Some people may wonder out of all the educational philosophies, why did our family choose to pursue the Montessori method? After being in a Montessori environment (at school and home) and studying the method for nearly 7 years, I still have a hard time articulating our reasons. I tend to stumble over my words and end up saying something like, “You just have to see it” or “It just makes sense.”
I think you really do have to see the Montessori method in action to see the benefit. There are so many facets and real-life benefits outside the classroom that are hard to explain in 1 to 2 sentences. But, if I had to explain why a 100+ year old philosophy is still current and works even amid changing culture, this is what I’d say.
1. Montessori moves from concrete to abstract.
The first thing I noticed and appreciated about the Montessori environment was how all the materials and subject matter moved from the concrete to the abstract. The child is able to interact with concepts and ideas rather than simply memorize facts.
The child quantifies a number in math, understands place value by having a visual representation of ones, tens, hundreds, and thousands, develops their senses by tactile experiences with rough and smooth boards, sound cylinders, color boxes, and learns land and water forms by pouring water into miniature land and water formations. I could go on and on.
2. Montessori facilitates a natural love for learning.
I’ve heard some say Montessori is too strict and others say it’s too free. The truth is really somewhere in between. I love the idea of following the child, it’s hard to adjust to from our society that demands the child adapt to the adult’s pace, but once you begin you really do see how much more the child sees, enjoys, and discovers about the world.
The Montessori materials naturally bring about the inquistive nature of the child and allows them to think of new ways to do things. They open up the child to learn for the themselves. It teaches them how to discover, but doesn’t give a step-by-step direction.
3. Montessori seeks to educate the whole child.
Montessori takes the child’s education outside the classroom. It affects how they interact with others, the freedoms they have in the home, teaches them to care for their self, their environment, and others, and teaches them how to be an active participant in their learning and environment.
Montessori equips the child for everyday life, giving them practical skills which gives them purpose and enables them to be a contributing member of their family, classroom, and community. Montessori sees the child not just as a miniature person, but as a able-bodied and capable person.
4. Montessori abstains from rewards.
There are no gold stars in a Montessori environment. No grades. No “Look how smart you are!” No reward for learning other than the intrinsic joy the child receives when they discover something new or realize they’ve acquired a new skill. (When Montessori does praise, it’s very specific. For example, “I like how diligently you’re working on your penmanship.”)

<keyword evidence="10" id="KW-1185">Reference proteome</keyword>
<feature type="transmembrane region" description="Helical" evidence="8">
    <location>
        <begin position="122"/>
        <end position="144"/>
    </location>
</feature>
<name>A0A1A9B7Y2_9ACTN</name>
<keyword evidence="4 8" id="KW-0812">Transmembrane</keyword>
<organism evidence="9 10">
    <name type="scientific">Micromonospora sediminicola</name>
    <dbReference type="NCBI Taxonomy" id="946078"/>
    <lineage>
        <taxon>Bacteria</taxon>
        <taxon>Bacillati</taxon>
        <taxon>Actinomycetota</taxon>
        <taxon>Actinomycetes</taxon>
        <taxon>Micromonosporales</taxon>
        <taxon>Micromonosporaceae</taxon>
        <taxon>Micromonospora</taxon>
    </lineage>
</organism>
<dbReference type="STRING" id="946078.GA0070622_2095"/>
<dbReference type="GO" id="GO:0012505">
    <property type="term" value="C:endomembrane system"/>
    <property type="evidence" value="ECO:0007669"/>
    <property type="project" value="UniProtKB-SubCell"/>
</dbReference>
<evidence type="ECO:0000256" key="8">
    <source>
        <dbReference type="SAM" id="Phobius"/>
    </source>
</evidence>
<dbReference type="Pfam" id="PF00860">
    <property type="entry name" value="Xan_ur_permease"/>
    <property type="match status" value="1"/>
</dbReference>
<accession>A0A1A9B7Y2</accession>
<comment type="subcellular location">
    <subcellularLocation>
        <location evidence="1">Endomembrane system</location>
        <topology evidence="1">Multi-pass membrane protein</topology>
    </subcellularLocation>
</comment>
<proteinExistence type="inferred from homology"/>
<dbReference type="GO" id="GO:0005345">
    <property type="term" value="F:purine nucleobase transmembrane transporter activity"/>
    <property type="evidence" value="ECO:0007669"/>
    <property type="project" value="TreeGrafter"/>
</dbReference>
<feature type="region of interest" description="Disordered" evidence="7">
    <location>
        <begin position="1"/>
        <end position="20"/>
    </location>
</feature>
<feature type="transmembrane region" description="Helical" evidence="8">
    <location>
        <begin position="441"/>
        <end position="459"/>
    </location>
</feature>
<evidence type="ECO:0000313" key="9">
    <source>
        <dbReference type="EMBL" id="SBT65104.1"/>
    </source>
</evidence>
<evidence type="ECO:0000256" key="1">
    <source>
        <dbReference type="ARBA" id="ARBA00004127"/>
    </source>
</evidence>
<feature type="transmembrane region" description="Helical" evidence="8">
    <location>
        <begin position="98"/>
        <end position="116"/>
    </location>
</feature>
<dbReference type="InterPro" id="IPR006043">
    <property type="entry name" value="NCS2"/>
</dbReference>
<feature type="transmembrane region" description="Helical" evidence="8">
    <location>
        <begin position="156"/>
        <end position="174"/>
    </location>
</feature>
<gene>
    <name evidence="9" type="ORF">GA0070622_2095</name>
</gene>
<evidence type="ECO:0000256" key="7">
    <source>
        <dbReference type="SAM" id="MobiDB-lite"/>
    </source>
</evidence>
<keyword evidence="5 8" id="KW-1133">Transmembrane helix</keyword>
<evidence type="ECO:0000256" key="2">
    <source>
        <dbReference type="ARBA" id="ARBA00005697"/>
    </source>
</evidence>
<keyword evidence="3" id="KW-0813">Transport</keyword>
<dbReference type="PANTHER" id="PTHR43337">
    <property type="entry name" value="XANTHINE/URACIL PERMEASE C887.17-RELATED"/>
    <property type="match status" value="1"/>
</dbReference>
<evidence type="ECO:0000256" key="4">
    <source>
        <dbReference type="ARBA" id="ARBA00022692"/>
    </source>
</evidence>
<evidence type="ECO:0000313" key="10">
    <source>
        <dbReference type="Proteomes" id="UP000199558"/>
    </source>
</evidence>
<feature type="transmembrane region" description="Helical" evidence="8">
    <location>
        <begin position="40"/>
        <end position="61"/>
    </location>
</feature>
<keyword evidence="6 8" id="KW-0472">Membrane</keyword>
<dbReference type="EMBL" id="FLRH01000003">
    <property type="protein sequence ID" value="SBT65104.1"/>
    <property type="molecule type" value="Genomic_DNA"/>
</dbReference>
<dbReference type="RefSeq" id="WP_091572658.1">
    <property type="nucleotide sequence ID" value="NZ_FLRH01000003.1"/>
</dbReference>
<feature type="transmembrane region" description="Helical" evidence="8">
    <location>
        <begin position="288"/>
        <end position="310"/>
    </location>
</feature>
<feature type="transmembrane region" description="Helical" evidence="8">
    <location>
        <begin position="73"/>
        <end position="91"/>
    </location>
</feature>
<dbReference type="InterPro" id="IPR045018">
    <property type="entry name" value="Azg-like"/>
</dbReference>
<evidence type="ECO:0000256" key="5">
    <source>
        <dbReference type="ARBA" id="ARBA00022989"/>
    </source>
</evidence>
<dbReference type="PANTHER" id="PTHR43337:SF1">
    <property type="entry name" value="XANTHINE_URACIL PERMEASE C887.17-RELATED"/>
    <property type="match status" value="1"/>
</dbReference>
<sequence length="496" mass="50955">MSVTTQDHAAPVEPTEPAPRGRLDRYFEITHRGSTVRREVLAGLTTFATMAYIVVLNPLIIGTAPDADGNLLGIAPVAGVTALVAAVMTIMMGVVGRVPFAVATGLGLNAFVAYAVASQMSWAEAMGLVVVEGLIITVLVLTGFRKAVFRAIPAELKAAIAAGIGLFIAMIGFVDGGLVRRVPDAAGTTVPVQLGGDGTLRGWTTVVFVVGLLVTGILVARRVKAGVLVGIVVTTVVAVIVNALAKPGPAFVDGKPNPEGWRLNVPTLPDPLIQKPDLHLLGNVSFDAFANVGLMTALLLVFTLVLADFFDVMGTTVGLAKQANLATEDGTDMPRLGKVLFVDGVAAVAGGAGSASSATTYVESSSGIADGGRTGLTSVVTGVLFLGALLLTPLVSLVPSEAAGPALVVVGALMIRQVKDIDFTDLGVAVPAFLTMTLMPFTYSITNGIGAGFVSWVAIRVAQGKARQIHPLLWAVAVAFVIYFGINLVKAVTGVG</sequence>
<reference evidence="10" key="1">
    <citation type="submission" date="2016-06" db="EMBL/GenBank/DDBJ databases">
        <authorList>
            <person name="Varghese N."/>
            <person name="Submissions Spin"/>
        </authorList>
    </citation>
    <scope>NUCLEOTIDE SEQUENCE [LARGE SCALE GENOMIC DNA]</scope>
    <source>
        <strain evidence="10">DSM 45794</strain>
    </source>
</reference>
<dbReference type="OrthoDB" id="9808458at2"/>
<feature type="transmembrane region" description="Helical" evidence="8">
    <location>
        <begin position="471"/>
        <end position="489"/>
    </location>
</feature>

One of the defects of our education system which has, in turn, affected our society is the idea we need to have a reward for every accomplishment. Whether a child being toilet trained receives candy for eliminating in an appropriate way, or if a child hasn’t thrown a fit they can have dessert, etc.
It all conditions the child to perform for a reward. The child then expects a handout when they do well or what is expected from them rather than doing well for the joy of learning or behaving appropriately because they realize it’s what a contributing, helpful member of society does.
When we offer rewards we are training them to perform for the reward rather than the intrinsic value of learning, possessing a skill, or contributing to their community (family, class, etc).
5. Montessori focuses on the individual child and their potential.
The biggest problem I see with traditional schooling is having a set curriculum based on the child’s age and expecting all children to study and progress through that material at the same pace and each attain optimal results. It just doesn’t happen. It won’t happen.
Why? Because no two children are at the same spot in their development.
Just think of the student who is bored in a subject matter, because he or she already understands the concepts and the work is too easy for them. While on the other hand, another student may seriously struggle with the same concept. The problem comes with the bored child getting in trouble and losing interest in learning and having to wait for his or her peers to catch up, while the struggling child feels less than or embarrassed that they are “failing.”
In a Montessori environment, both students can meet their full potential and work at their own pace. They don’t have to wait for other students to catch up or feel like a failure for not understanding fractions. Each child learns differently and at a different pace, that’s why Montessori’s recognition of sensitive periods in the child and the teacher’s daily observation are so important.
While some may say this causes more work for the teacher, in a Montessori environment it doesn’t. The scope and sequence of each subject area (math, language, practical life, sensorial, culture/geography, botany, zoology, etc) is the same for each student. The materials are already prepared and present on the shelf. All the teacher has to do is be aware of where the student is and be ready to give the next lesson in the sequence.
These are just a few of the reasons why my husband and I love the Montessori method. As I was writing this post I found myself going on and on, but stopped short for brevity’s sake.
I’d love to hear,
Why do you love Montessori?
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